Can America’s Colleges and Universities Be Saved?

David Randall

Editor's Note: This article was originally published by American Greatness on May 28, 2022, and is crossposted here with permission.


American colleges and universities continue to lose students steadily.

The latest statistics confirm their continuing decline. Here’s some headline numbers:

  • The number of total enrolled postsecondary students declined 3.3 percent year-over-year, the most significant rate of decline in enrollment since 1951. This number has declined nearly 10 percent since 2010, from 21 million to 19 million.
  • College enrollment totaled 15.9 million undergraduate students nationwide in Fall 2020, a 4.3 percent decline year-over-year. This number has declined more than 12 percent since 2010, from 18.1 million to 15.9 million.
  • Full-time college enrollment has declined more than 11 percent since 2010, from 13.1 million to 11.6 million.
  • Community college enrollment declined by 10 percent in 2020 alone. California’s community colleges lost 17 percent of their total, about 300,000 students, between Fall 2019 and Fall 2021.
  • Men are barely 41 percent of students enrolled in college, they are six percentage points less likely to complete college than women, and the hemorrhage of male enrollment continues unabated.
  • The proportion of college-age Americans (18-29) enrolled in higher education has been declining since 2016.
  • Seventy-five nonprofit colleges and universities have closed or merged since 2016, more than one percent of the total.

In other words, the structural crisis in higher education that the National Association of Scholars (NAS) diagnosed early in the COVID pandemic, in our Critical Care recommendations, continues to afflict American higher education. America’s colleges and universities cannot staunch their bleeding, no matter how many transfusions of taxpayer dollars they receive from the federal and state governments.

The higher education establishment and its political allies recommend different “reforms” that boil down to increasing government subsidies for American higher education. No-strings debt forgiveness is the most popular such reform in 2022—and it is especially popular with colleges and universities because it means they can continue to produce college graduates who cannot hope to pay back their college debts, and stick the taxpayer with the tab. When you’re in a hole, you’re supposed to stop digging; the current debt-relief plans are jackhammer shovels.

America’s current model of higher education cannot be sustained. Woke seminaries, made even more repellent to students of all races by the current determination to impose loyalty tests to the so-called “anti-racism” ideology, provide at best a hollow credential for a white-collar job. They simply aren’t worth the money—and ever-increasing numbers of Americans realize that. Students and parents are voting with their pocketbooks and their feet.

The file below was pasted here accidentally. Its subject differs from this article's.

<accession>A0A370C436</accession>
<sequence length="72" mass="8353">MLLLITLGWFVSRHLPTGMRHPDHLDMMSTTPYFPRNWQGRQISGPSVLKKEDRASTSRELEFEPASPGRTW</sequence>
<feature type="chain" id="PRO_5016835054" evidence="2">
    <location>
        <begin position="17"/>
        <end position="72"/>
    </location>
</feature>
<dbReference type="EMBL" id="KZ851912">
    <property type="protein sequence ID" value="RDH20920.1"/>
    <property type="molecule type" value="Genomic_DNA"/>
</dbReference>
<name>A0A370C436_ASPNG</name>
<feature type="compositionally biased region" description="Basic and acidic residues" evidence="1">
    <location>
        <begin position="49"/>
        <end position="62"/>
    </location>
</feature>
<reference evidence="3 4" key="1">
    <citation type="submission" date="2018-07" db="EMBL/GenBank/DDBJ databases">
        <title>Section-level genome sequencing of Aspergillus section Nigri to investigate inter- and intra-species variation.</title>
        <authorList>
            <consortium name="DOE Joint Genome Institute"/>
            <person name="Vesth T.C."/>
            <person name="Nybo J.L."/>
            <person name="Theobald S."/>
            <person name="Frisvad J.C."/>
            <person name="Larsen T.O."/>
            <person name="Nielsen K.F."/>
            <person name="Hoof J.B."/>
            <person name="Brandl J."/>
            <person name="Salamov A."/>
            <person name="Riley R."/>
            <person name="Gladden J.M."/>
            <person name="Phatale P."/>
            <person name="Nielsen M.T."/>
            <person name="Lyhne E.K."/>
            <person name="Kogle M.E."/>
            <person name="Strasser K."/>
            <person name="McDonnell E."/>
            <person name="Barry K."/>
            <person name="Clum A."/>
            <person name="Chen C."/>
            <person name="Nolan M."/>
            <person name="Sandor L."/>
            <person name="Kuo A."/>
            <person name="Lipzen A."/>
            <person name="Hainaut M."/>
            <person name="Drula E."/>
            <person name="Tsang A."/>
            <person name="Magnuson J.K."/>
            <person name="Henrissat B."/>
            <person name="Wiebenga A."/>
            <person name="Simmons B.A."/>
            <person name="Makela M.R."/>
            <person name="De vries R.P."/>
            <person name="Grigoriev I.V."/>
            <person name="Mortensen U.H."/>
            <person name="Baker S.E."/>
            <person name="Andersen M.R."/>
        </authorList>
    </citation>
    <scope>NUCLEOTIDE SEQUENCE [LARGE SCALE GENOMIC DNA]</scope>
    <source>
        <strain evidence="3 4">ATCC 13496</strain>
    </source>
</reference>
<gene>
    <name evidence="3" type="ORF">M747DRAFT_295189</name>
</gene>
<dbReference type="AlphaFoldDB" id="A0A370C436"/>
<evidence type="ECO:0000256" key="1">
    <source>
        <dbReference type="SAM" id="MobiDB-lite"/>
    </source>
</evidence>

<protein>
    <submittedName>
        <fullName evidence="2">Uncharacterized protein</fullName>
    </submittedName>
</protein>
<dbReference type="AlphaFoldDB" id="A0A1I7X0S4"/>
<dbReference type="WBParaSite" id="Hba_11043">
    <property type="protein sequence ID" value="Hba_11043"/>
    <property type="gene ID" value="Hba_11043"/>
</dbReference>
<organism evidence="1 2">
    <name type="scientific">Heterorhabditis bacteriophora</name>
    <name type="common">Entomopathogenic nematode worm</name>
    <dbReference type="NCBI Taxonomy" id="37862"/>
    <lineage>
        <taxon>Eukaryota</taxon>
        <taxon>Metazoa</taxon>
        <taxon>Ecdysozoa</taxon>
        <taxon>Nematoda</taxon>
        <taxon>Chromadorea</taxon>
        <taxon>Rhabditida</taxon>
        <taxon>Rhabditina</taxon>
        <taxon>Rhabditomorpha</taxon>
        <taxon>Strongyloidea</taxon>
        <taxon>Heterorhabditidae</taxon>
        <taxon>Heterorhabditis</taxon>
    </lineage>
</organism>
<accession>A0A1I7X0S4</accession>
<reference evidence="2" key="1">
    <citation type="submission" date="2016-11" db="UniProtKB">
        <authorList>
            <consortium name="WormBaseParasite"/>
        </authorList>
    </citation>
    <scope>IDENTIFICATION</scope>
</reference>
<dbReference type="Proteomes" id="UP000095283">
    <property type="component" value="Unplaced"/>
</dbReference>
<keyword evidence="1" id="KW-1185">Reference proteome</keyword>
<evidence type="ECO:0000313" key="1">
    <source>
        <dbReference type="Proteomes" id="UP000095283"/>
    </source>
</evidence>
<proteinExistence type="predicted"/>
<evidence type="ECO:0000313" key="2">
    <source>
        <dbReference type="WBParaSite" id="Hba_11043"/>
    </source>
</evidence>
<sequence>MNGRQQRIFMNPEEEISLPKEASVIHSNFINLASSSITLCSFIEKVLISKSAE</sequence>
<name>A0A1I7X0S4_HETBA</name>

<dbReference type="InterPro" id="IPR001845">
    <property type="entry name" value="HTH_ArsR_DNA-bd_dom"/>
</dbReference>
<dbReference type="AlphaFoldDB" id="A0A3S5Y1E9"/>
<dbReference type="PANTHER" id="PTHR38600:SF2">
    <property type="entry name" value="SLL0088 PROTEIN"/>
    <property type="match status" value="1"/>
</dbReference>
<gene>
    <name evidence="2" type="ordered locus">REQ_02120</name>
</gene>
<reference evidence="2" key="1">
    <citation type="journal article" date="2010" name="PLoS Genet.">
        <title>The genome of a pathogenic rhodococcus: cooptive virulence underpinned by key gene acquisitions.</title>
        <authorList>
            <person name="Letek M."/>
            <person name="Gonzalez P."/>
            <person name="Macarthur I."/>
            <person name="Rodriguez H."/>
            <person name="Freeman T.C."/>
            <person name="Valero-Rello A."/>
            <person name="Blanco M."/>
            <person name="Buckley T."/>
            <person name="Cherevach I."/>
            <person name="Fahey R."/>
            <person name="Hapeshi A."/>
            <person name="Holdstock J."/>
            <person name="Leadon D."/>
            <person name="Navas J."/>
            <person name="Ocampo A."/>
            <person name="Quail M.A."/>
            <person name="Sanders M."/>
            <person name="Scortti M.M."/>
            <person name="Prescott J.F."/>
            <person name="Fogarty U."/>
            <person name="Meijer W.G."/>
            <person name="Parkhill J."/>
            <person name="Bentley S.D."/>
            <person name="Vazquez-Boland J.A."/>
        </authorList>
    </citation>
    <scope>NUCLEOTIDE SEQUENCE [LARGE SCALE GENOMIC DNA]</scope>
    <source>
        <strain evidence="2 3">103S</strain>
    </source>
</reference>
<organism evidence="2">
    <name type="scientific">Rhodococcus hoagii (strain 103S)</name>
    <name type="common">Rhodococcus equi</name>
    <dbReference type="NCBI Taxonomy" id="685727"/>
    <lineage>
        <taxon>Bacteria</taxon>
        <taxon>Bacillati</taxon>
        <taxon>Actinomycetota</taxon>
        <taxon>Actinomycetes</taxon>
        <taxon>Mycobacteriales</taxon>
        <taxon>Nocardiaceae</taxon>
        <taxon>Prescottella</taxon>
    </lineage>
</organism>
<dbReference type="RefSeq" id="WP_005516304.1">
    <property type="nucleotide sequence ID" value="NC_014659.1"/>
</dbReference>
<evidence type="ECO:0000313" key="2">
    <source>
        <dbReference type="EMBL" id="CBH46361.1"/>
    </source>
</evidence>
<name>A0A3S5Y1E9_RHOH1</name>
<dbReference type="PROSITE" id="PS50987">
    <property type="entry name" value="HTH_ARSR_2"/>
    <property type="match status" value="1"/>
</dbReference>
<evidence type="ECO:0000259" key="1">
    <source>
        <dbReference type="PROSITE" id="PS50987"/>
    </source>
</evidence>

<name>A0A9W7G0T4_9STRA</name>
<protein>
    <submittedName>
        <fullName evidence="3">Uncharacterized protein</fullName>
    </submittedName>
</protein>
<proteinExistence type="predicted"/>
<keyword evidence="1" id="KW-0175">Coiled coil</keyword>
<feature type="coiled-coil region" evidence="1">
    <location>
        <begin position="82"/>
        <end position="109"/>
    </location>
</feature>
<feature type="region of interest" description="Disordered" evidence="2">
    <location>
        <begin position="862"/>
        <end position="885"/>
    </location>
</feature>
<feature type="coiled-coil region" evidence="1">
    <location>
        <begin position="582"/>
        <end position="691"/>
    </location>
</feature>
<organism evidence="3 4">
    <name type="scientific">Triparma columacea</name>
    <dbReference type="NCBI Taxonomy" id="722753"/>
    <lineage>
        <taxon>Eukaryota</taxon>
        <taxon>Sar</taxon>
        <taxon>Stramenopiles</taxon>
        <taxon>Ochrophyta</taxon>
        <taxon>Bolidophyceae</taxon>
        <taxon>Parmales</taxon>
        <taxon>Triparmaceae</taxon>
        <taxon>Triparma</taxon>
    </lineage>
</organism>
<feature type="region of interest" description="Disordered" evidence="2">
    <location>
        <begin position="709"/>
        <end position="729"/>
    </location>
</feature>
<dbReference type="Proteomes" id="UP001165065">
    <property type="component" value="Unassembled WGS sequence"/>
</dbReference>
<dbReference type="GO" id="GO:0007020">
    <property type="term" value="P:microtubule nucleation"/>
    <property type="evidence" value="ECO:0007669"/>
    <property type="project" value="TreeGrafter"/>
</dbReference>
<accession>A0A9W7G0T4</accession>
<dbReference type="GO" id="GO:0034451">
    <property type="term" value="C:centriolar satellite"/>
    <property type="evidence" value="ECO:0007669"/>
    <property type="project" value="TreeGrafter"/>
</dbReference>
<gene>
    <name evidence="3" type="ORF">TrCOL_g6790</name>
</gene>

American universities, abandoning their civic mission, have attempted to make ends meet by enrolling ever greater numbers of foreign students—but the number of foreign students declined by 15 percent during the pandemic school year of 2020-2021, and there is no sign those numbers will rebound. Many colleges and universities also have abandoned standardized tests for their admission requirements, disguising the frantic search for paying students as equity—but in doing so they have abandoned the attractiveness of college for young Americans who actually want something more than remedial courses from a college. American policymakers should focus on major reforms that make American higher education worth the price.

NAS has provided a series of recommendations for how colleges should reform themselves, in works such as Critical Care, Freedom to Learn, and Priced Out. Colleges must assume responsibility for a portion of college loans; they must re-establish rigor in their admissions and the standards; and they must remove the administrative bureaucracies that enforce authoritarian ideology (and choke professors with busywork). The federal government must stop subsidizing dysfunctional practices. It should also refrain from worsening higher education’s troubles—for example, by imposing suspensions of due process on colleges, in ways that will further discourage men from enrolling in college. We have elaborated these recommendations in great detail, but they boil down to restoring accountability in higher education, both to make our colleges affordable and to actually educate students.

NAS made these recommendations because American higher education has been dying for many years. The pandemic further weakened our colleges and universities. They are appreciably closer to their death-beds. Their ideological fervor increases their danger, because the higher education establishment has grown deaf to any counsel for reform.

We urge American citizens and policymakers to reform our higher education system while there is still time.


David Randall is Director of Research at the National Association of Scholars.

Image: Charles DeLoye, Public Domain

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